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Dominican School of Philosophy and Theology

Thomistic Studies

“Saint Thomas is an authentic model for all who seek the truth. In his thinking, the demands of reason and the power of faith found the most elevated synthesis ever attained by human thought.” - John Paul II

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Thomas Aquinas, Sandro Botticelli, 15th c.

The DSPT concentration in Thomistic Studies is both historical and systematic. We believe that an accurate study of the Thomistic tradition demands, first, a contextual reading of St. Thomas himself, and second, examination of the way in which the tradition has interpreted Aquinas’ thought. Guided by the words of St. Thomas himself, this concentration aims for a wisdom that pertains not only to what is eternal, but also to human actions. Its goal is to prepare scholars to engage contemporary issues primarily by drawing upon and applying St. Thomas’s method.

Following Aquinas, Thomistic Studies demonstrates the value of philosophy in itself, while also showing how the most fruitful synthesis is possible when philosophy and theology work hand in hand. As such, this area provides a solid basis for doctoral work at any institution. It is intended for students in the Concurrent MA Option.

The model for our study is St. Thomas Aquinas, for whom no contribution to the truth should be overlooked, but carefully, respectfully and systematically investigated. To continue his tradition, we want to employ his method of study:

  • Our students are regarded as our companions in a common work and we take their contributions seriously
  • We are a non-competitive environment; what is important is that our students develop their own insights and find their own place in the philosophical and theological conversation;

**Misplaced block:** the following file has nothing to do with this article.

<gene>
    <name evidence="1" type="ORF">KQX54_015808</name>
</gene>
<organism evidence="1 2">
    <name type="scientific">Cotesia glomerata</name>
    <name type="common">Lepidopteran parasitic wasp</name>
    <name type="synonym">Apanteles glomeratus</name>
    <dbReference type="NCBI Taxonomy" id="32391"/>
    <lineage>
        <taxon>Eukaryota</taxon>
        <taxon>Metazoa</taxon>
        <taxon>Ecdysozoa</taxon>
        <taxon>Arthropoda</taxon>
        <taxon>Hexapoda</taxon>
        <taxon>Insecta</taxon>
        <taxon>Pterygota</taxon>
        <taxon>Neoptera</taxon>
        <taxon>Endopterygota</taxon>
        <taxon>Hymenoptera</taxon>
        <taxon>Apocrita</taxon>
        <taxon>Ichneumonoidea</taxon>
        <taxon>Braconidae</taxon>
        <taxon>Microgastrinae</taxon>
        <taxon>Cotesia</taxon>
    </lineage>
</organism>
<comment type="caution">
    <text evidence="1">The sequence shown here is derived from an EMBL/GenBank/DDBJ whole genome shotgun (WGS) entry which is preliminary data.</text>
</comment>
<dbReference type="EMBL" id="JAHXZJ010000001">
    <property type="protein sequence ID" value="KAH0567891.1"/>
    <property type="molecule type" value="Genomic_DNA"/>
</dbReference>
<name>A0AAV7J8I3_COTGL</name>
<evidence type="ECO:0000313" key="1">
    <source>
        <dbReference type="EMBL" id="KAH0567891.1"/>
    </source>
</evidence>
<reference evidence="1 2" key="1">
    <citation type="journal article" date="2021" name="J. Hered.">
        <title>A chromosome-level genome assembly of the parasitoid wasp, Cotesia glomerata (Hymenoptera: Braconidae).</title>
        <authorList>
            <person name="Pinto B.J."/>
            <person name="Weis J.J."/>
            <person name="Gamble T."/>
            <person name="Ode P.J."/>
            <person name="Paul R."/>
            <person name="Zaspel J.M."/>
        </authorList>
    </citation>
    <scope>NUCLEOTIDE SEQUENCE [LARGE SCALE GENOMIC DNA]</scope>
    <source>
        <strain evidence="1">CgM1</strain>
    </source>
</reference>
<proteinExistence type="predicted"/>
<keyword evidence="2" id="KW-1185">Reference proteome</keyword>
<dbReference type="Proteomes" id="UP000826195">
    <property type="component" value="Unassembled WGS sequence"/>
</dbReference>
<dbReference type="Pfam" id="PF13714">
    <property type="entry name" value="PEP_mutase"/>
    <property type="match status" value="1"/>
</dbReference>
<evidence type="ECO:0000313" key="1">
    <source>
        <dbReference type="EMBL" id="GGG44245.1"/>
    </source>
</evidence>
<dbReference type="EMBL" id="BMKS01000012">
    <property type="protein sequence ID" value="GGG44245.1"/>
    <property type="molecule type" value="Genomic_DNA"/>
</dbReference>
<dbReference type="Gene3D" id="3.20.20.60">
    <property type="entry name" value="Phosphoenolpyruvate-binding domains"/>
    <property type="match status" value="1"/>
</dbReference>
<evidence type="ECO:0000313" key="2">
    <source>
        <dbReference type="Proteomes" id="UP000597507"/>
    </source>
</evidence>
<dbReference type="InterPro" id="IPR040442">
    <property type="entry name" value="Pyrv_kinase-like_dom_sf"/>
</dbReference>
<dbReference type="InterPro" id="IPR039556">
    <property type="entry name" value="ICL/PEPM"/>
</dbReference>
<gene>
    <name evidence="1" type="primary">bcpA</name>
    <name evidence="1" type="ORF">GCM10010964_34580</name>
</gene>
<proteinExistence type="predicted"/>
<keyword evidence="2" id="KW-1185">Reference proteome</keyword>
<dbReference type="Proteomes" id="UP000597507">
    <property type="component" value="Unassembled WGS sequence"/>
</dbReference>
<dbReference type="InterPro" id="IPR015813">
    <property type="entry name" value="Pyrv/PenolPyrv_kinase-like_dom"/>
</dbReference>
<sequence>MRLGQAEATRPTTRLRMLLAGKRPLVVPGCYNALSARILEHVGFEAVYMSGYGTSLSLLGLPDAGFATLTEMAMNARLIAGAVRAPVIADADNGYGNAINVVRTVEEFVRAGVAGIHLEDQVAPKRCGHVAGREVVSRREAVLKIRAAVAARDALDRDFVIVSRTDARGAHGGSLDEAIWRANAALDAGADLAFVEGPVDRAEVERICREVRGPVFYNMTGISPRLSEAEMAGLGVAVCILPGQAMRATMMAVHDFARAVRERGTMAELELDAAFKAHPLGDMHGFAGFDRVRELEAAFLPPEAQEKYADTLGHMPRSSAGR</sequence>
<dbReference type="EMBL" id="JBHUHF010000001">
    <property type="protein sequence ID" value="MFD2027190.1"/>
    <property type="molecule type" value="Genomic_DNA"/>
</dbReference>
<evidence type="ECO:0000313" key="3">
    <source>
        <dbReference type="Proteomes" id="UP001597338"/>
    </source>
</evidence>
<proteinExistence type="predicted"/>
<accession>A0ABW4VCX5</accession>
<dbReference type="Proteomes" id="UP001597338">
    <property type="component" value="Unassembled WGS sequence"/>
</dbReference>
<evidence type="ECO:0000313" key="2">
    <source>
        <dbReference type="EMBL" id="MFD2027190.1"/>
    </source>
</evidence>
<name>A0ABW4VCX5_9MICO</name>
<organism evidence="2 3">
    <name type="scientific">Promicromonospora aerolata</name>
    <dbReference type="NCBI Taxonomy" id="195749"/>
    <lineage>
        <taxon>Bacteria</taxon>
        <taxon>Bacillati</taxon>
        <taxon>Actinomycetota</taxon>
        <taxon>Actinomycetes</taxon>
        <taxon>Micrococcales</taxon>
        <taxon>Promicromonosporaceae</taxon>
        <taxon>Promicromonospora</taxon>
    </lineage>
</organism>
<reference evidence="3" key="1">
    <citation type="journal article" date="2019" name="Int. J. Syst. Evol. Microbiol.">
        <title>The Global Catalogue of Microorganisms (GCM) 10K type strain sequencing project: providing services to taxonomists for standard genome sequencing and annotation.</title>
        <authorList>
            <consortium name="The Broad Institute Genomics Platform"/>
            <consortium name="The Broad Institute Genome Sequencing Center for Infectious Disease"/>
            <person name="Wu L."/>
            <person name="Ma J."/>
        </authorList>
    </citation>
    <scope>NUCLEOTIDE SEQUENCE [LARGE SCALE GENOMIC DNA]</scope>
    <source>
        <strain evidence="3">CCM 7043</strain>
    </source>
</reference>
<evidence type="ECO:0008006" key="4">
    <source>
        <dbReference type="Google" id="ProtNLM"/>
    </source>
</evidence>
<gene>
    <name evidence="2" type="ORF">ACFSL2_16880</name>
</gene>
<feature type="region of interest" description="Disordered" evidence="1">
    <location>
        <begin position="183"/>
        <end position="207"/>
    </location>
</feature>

• In our conversation at the School and in addressing ourselves to others we presume good will in such a way that we take the positions of others seriously and, in cases that they are not seriously proposed, then we receive them more seriously than they were intended;
  • We emulate the intellectual hospitality that was true of St. Thomas who was attentive to every argument so as to be able to respond to it thoroughly.

Core Courses and Faculty

Twentieth Century Thomism (PH-4011), Justin Gable, OP
Trinity (ST-2300), Michael Dodds, OP
God and Suffering (STPH-2209), Michael Dodds, OP
Issues in Divine Action (STPH-4885), Michael Dodds, OP
The One Creator God (ST-3095), Michael Dodds, OP
Historical Development of Christology (ST-2232), Ed Krasevac, OP
Passion of the Western Mind (PHST-2500), Ed Krasevac, OP
Theological Anthropology (ST-3128), Bryan Kromholtz, OP
Theology of Sacraments (ST-3067), Bryan Kromholtz, OP
Special Topics in Sacraments (ST-3069), Bryan Kromholtz, OP
Theology: Nature and Method (ST-1091), Bryan Kromholtz, OP
20th and 21st Century Roman Catholic Theologies (STHS-4141), Bryan Kromholtz, OP
Thomas Aquinas on Substance (PHST-4500), John Mellein, OP
Aquinas on the Categories (PHST-4211), John Mellein, OP
Does God Exist? (PHST-4811), Anselm Ramelow, OP
Do We Have Free Will? (PHST-4810), Anselm Ramelow, OP
History of Philosophy: Medieval (PHHS-1051), Augustine Thompson, OP

Refer to the GTU Course Schedule and UC Berkeley Course Catalog for course descriptions and date, time and location information.

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